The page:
CrossRef Full Text | Google Scholar

Li, J., and Nassauer, J. I. (2021). Technology in support of nature-based solutions requires understanding everyday experiences. Ecol. Soc. 26, 35. doi: 10.5751/ES-12838-260435

CrossRef Full Text | Google Scholar

Liao, K.-H. (2012). A theory on urban resilience to floods: a basis for alternative planning practices. Ecol. Soc. 17, 15. doi: 10.5751/ES-05231-170448

CrossRef Full Text | Google Scholar

Loewenstein, G. F., Weber, E. U., Hsee, C. K., and Welch, N. (2001). Risk as feelings. Psychol. Bull. 127, 267. doi: 10.1037/0033-2909.127.2.267

PubMed Abstract | CrossRef Full Text | Google Scholar

Lund, N. S. V., Borup, M., Madsen, H., Mark, O., Arnbjerg-Nielsen, K., and Mikkelsen, P. S. (2019). Integrated stormwater inflow control for sewers and green structures in urban landscapes. Nat. Sustain. 2, 1–8. doi: 10.1038/s41893-019-0392-1

CrossRef Full Text

Mariano, C., and Marino, M. (2018). Water landscapes: from risk management to a urban regeneration strategy. UPLanD J. Urban Plann. Landscape Environ. Des. 3, 55–74. doi: 10.6092/2531-9906/5846

CrossRef Full Text | Google Scholar

Mcclymont, K., Morrison, D., Beevers, L., and Carmen, E. (2020). Flood resilience: a systematic review. J. Environ. Plann. Manag. 63, 1151–1176. doi: 10.1080/09640568.2019.1641474

CrossRef Full Text | Google Scholar

Meerow, S., Helmrich, A. M., Andrade, R., and Larson, K. L. (2021). How do heat and flood risk drive residential green infrastructure implementation in Phoenix, Arizona?. Urban Ecosyst. 24, 989–1000. doi: 10.1007/s11252-020-01088-x

CrossRef Full Text | Google Scholar

National Academies of Sciences Engineering and Medicine (2019). Framing the Challenge of Urban Flooding in the United States. Washington, DC: National Academies Press.

Google Scholar

Netzel, L. M., Heldt, S., Engler, S., and Denecke, M. (2021). The importance of public risk perception for the effective management of pluvial floods in urban areas: a case study from Germany. J. Flood Risk Manag. 14, e12688. doi: 10.1111/jfr3.12688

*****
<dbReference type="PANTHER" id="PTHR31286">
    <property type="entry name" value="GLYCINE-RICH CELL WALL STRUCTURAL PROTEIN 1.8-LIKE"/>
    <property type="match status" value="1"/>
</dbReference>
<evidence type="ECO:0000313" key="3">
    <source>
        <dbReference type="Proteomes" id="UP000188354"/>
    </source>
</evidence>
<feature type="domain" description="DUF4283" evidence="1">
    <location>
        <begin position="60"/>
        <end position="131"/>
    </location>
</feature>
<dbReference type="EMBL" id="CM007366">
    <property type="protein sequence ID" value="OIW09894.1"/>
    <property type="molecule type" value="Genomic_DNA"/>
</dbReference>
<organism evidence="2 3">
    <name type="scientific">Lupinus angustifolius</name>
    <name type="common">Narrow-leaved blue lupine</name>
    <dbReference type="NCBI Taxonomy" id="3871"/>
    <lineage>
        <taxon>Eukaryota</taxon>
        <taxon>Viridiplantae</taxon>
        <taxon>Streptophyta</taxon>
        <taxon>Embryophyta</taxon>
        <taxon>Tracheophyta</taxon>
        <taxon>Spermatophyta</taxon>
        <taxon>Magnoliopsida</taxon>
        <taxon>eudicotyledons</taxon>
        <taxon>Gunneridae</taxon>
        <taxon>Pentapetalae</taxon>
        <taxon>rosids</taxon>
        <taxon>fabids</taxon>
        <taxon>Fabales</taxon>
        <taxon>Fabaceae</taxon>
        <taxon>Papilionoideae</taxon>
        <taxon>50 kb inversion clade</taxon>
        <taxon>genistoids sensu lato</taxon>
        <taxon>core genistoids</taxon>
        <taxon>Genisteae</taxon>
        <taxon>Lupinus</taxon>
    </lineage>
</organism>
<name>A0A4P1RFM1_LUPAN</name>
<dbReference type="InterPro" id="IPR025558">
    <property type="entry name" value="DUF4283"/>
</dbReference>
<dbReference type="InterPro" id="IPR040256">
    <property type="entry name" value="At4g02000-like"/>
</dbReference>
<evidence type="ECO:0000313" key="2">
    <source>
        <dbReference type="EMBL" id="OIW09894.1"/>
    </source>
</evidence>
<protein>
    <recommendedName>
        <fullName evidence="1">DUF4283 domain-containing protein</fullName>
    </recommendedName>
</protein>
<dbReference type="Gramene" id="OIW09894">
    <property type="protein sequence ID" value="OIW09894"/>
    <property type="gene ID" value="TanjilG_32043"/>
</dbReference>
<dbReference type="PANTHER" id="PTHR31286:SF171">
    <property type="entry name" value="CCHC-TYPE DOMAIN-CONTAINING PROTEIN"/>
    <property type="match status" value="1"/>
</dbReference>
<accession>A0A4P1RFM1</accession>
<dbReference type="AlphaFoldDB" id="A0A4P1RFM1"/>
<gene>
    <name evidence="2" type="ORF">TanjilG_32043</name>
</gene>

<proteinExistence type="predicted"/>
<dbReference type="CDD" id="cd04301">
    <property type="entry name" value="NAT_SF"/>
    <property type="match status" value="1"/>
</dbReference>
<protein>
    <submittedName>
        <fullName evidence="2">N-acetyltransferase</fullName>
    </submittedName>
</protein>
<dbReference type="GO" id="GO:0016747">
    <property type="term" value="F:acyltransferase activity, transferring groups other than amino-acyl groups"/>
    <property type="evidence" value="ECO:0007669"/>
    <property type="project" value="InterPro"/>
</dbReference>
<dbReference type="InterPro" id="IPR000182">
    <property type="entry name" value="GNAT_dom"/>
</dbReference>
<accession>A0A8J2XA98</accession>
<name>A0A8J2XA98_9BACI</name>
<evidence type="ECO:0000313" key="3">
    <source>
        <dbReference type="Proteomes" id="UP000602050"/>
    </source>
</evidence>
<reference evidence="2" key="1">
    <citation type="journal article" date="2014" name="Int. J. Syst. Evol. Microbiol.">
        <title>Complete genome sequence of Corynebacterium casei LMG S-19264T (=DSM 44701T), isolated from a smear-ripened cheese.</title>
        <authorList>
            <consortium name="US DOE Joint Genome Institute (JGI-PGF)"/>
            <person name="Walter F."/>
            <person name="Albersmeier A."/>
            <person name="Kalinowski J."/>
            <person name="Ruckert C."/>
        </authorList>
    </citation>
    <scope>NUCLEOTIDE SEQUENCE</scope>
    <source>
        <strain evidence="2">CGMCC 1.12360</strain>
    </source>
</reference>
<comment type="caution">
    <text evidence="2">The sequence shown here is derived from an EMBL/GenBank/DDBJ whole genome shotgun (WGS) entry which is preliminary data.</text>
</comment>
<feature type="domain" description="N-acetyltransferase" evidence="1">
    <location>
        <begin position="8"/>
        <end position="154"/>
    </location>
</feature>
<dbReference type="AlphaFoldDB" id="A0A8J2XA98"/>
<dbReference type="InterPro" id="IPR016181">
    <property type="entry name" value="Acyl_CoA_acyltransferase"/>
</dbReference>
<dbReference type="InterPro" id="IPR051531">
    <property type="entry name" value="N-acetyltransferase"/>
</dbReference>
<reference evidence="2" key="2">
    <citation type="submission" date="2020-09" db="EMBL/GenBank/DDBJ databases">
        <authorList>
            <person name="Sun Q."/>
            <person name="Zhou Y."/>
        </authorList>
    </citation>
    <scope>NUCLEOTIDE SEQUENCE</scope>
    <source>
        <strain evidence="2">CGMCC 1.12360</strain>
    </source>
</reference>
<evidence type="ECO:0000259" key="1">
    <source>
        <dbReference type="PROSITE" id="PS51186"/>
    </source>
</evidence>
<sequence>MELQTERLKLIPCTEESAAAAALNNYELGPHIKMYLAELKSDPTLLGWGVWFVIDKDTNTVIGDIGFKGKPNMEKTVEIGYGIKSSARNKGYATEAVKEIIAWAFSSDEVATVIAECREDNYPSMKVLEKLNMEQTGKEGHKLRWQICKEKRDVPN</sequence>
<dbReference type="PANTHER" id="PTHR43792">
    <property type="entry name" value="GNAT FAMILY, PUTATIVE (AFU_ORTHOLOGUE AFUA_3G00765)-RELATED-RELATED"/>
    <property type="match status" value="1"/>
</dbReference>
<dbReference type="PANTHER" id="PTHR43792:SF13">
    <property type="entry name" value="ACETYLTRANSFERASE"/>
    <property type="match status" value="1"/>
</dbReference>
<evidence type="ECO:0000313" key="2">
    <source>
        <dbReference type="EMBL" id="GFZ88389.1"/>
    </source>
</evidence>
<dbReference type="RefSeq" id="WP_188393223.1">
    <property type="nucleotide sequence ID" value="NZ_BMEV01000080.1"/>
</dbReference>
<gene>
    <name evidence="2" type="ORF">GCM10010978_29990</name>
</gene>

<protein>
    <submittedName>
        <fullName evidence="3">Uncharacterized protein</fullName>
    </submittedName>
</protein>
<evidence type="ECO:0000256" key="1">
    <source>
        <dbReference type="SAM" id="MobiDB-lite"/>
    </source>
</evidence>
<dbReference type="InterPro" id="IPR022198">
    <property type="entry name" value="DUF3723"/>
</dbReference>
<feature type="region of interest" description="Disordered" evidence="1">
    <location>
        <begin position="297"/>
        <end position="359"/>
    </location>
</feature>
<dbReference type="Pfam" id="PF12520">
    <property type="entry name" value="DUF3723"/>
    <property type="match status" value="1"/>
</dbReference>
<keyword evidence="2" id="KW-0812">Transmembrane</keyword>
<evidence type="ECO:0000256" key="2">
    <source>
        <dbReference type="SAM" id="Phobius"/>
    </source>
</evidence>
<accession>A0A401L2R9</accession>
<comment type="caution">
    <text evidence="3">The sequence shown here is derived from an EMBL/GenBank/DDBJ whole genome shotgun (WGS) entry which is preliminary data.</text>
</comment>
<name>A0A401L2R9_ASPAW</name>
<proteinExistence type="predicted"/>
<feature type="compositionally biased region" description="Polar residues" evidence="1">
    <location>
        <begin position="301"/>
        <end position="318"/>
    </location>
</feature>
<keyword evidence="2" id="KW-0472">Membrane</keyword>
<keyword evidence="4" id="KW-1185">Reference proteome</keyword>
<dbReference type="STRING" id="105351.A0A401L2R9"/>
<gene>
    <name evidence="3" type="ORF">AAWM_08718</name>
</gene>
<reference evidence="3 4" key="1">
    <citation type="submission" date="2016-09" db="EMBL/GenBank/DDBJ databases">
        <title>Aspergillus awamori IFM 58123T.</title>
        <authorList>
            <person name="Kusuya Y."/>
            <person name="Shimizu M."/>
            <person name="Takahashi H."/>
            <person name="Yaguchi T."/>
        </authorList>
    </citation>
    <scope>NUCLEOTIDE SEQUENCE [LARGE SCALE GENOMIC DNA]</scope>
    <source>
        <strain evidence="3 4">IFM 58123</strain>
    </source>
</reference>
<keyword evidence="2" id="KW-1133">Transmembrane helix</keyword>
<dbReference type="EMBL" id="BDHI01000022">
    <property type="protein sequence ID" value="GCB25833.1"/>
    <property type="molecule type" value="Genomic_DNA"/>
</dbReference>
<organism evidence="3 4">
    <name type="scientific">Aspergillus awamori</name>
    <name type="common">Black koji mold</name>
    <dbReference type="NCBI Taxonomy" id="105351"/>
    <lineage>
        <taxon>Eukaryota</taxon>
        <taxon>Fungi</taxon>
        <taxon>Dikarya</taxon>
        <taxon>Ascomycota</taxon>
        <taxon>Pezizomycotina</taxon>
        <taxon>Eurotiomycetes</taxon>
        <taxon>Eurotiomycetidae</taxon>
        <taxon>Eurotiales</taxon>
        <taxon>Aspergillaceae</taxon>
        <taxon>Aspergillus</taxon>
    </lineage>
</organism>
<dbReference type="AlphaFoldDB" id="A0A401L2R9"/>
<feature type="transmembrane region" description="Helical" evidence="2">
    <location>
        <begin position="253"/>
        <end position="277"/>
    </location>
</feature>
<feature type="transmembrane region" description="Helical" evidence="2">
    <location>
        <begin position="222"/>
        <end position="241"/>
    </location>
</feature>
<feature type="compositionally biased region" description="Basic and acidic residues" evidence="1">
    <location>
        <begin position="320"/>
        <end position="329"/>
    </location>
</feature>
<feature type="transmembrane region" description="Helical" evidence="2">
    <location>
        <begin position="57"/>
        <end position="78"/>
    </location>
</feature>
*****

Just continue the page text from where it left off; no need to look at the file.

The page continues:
CrossRef Full Text | Google Scholar

O'donnell, E., Thorne, C., Ahilan, S., Arthur, S., Birkinshaw, S., Butler, D., et al. (2020). The blue-green path to urban flood resilience. Blue-Green Syst. 2, 28–45. doi: 10.2166/bgs.2019.199

CrossRef Full Text | Google Scholar

O'donnell, E. C., and Thorne, C. R. (2020). Drivers of future urban flood risk. Philos. Trans. R. Soc. A 378, 20190216. doi: 10.1098/rsta.2019.0216

PubMed Abstract | CrossRef Full Text | Google Scholar

O'neill, E., Brereton, F., Shahumyan, H., and Clinch, J. P. (2016). The impact of perceived flood exposure on flood-risk perception: the role of distance. Risk Anal. 36, 2158–2186. doi: 10.1111/risa.12597

PubMed Abstract | CrossRef Full Text | Google Scholar

Palazzo, E. (2019). From water sensitive to floodable: defining adaptive urban design for water resilient cities. J. Urban Des. 24, 137–157. doi: 10.1080/13574809.2018.1511972

CrossRef Full Text | Google Scholar

R Core Team (2020). R: A Language and Environment for Statistical Computing. Vienna: R Foundation for Statistical Computing.

Google Scholar

Rigolon, A. (2016). A complex landscape of inequity in access to urban parks: a literature review. Landscape Urban Plann. 153, 160–169. doi: 10.1016/j.landurbplan.2016.05.017

CrossRef Full Text | Google Scholar

Rogers, B., Bertram, N., Gersonius, B., Gunn, A., Löwe, R., Murphy, C., et al. (2020). An interdisciplinary and catchment approach to enhancing urban flood resilience: a Melbourne case. Philos. Trans. R. Soc. A 378, 20190201. doi: 10.1098/rsta.2019.0201

PubMed Abstract | CrossRef Full Text | Google Scholar